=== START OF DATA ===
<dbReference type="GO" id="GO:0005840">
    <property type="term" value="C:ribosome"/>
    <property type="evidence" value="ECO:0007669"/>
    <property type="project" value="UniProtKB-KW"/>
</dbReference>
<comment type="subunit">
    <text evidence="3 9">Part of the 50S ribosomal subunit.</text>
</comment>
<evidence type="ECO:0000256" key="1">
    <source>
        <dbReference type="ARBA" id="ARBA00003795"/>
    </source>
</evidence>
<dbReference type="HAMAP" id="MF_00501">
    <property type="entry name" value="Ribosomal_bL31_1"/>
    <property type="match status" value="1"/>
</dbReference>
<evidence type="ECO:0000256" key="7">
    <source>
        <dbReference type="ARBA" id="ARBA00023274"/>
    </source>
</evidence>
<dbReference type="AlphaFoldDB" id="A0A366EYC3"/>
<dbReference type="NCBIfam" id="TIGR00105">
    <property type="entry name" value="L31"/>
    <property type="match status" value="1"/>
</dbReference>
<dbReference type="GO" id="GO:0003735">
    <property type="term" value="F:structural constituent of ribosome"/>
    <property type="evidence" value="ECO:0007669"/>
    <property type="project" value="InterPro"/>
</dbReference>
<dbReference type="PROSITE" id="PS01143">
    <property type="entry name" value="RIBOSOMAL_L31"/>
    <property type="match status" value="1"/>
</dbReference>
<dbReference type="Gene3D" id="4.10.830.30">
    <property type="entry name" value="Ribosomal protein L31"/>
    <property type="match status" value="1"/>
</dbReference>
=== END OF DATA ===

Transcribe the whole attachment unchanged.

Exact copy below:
<dbReference type="GO" id="GO:0005840">
    <property type="term" value="C:ribosome"/>
    <property type="evidence" value="ECO:0007669"/>
    <property type="project" value="UniProtKB-KW"/>
</dbReference>
<comment type="subunit">
    <text evidence="3 9">Part of the 50S ribosomal subunit.</text>
</comment>
<evidence type="ECO:0000256" key="1">
    <source>
        <dbReference type="ARBA" id="ARBA00003795"/>
    </source>
</evidence>
<dbReference type="HAMAP" id="MF_00501">
    <property type="entry name" value="Ribosomal_bL31_1"/>
    <property type="match status" value="1"/>
</dbReference>
<evidence type="ECO:0000256" key="7">
    <source>
        <dbReference type="ARBA" id="ARBA00023274"/>
    </source>
</evidence>
<dbReference type="AlphaFoldDB" id="A0A366EYC3"/>
<dbReference type="NCBIfam" id="TIGR00105">
    <property type="entry name" value="L31"/>
    <property type="match status" value="1"/>
</dbReference>
<dbReference type="GO" id="GO:0003735">
    <property type="term" value="F:structural constituent of ribosome"/>
    <property type="evidence" value="ECO:0007669"/>
    <property type="project" value="InterPro"/>
</dbReference>
<dbReference type="PROSITE" id="PS01143">
    <property type="entry name" value="RIBOSOMAL_L31"/>
    <property type="match status" value="1"/>
</dbReference>
<dbReference type="Gene3D" id="4.10.830.30">
    <property type="entry name" value="Ribosomal protein L31"/>
    <property type="match status" value="1"/>
</dbReference>